NEW YORK — Auguste Clape, a pillar of the northern Rhône Valley wine region whose sturdy yet remarkably soulful wines awakened interest in the little-known Cornas appellation, died July 13 in Valence, France. He was 93.
His death was confirmed by Kermit Lynch, his longtime American importer.
Mr. Clape (pronounced klahp) was one of a pantheon of midcentury winegrowers in the northern Rhône whose wines, though made initially for the local market, were eventually celebrated internationally as among the most profound expressions of the syrah grape.
It was Mr. Clape’s wines, with their chewy textures and savory, smoky flavors, that compelled people to take tiny Cornas seriously.
Like Noël Verset in Cornas, Marius Gentaz in Côte-Rotie, and Raymond Trollat in St.-Joseph, Mr. Clape embodied the centuries-old tradition of the vigneron, the farmer who tended the vines and made the wine. For Mr. Clape and others, the joy was not only in the wine but also in upholding a heritage and maintaining the culture that had nurtured their ancestors.
For more than 1,000 years, humans tended vines on the precipitous granite hillside that rises above the village of Cornas, on the west bank of the Rhône, facing southeast toward the city of Valence. But after the arrival in the late 19th century of phylloxera, a ravenous aphid that devastated European vineyards, followed by the disasters of two world wars, the vineyard area of Cornas had by the early 1980s dwindled to about 130 acres, the size of a small Bordeaux estate.
Even as many in his generation abandoned the region’s steep, terraced vineyards and the grueling labor they required for the fertile, easier-to-farm flatlands, or for jobs in the cities, Mr. Clape and his small cohort continued to trudge up the hills day after day, for little reward. Outside the region, Cornas was barely known. Those who knew it often dismissed the wines as brutally rustic.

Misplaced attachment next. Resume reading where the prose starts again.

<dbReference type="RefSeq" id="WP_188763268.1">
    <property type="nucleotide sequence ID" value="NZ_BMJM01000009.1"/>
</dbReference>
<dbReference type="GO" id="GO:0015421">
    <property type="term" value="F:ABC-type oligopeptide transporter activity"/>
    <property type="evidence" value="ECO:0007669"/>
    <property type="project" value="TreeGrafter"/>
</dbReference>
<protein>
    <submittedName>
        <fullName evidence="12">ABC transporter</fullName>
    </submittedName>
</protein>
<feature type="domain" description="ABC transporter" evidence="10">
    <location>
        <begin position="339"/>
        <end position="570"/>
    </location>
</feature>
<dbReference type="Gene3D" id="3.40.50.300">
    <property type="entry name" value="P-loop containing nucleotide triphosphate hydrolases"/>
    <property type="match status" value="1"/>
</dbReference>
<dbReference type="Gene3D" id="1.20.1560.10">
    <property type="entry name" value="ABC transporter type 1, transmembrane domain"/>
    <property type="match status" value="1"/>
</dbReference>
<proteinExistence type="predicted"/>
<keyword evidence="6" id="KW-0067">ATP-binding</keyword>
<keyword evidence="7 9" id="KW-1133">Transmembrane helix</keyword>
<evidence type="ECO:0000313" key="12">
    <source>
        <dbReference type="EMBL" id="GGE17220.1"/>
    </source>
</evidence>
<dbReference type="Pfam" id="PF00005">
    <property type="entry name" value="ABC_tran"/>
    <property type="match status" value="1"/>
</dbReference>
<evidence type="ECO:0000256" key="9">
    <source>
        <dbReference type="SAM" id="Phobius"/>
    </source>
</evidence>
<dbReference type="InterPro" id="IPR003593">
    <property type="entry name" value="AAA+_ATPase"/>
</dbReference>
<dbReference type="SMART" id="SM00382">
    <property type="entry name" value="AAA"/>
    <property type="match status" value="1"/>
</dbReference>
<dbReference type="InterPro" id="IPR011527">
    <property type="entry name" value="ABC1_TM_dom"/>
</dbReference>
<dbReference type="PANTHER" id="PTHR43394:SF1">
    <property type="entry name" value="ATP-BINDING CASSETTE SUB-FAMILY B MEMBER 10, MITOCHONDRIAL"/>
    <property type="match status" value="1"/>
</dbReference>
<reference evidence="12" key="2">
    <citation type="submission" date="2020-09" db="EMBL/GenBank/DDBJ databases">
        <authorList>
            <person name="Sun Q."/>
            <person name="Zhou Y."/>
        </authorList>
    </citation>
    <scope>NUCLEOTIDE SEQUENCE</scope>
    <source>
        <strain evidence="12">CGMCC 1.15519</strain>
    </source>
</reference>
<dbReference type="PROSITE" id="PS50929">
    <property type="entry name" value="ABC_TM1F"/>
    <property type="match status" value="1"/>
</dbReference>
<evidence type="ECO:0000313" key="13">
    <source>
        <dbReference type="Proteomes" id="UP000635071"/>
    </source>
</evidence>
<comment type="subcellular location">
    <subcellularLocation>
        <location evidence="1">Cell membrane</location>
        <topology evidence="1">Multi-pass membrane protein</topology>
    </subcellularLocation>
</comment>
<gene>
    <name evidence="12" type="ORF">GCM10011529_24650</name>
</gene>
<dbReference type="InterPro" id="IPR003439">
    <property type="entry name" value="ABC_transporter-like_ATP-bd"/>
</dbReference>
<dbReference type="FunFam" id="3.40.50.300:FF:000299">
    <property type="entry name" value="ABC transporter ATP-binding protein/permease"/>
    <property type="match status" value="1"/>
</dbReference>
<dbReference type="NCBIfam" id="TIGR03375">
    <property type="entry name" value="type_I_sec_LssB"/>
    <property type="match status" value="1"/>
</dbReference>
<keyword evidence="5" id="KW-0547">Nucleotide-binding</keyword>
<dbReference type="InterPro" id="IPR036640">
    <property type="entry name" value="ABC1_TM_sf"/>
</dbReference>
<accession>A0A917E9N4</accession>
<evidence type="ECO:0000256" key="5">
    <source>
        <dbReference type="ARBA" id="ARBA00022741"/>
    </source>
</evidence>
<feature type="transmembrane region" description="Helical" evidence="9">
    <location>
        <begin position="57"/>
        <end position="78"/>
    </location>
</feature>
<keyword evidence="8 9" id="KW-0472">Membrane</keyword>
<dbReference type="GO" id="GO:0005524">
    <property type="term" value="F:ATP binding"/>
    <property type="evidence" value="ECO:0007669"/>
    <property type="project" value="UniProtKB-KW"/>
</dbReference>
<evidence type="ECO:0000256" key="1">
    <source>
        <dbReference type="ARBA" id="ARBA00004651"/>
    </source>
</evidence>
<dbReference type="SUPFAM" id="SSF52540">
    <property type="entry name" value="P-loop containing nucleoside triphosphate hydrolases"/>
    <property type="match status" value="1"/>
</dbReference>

“As recently as 1982, I felt obliged to offer an ‘introductory price’ in order to tempt my clients to try Cornas,” Lynch wrote in “Adventures on the Wine Route: A Wine Buyer’s Tour of France” (1988).
The payoff has come only in the last 25 years or so, as the rest of the world woke up to the wines. Customers no longer need enticements to buy Mr. Clape’s Cornas: It sells for more than $100 a bottle in New York, while a Cornas from a producer like Thierry Allemand, carrying on traditions upheld by Mr. Clape, can cost two or three times that price.
Nowadays the vineyard area of Cornas is back over 300 acres, though still tiny as wine regions go. Good bottles from producers like Franck Balthazar, Guillaume Gilles, Alain Voge, and Grande Colline are highly coveted.
Auguste Clape was born in Valence on July 13, 1925, to a family that had once worked many acres of vines but by then had only a small holding. He met a woman from Cornas, Henriette Rousset, whose family owned about 12 acres of vines, and began working in the vineyard. They were married in 1949, which was also the year of his first harvest.
Back then, vignerons made the wines and sold them in barrels to local restaurants and taverns, or to merchants who bottled the wine under their own labels. But a few estates began to bottle and sell their own wines in the early 1950s. Mr. Clape began in 1955.
By all accounts, he was a gentle, quiet man for whom patience and humility were virtues.
Well into his 50s, according to “Wines of the Northern Rhône” (2005), by John Livingstone-Learmonth, Mr. Clape enrolled in school in Burgundy to study theories of viticulture. Even so, his guiding principles seemed to be tradition and common sense.
“Auguste was a man of few words,” Lynch recalled in an e-mail. “I loved tasting with him because we seemed to go so deeply into the wines, the nuances, the subtle differences that make one wine more likable than another.”
In 1989, Mr. Clape was joined at his estate by his son, Pierre-Marie; Pierre-Marie’s son Olivier later entered the business as well. They will continue to oversee it.
Mr. Clape’s wife died in 2017.
In addition to Pierre-Marie and Olivier, he leaves two daughters, Marie-Laure Méger and Bernadette Thiebaud; a brother, Henri; a sister, Marie-Isabelle; four other grandchildren; and six great-grandchildren.
Among the survivors, it would be only fair to list the Cornas wine region as well.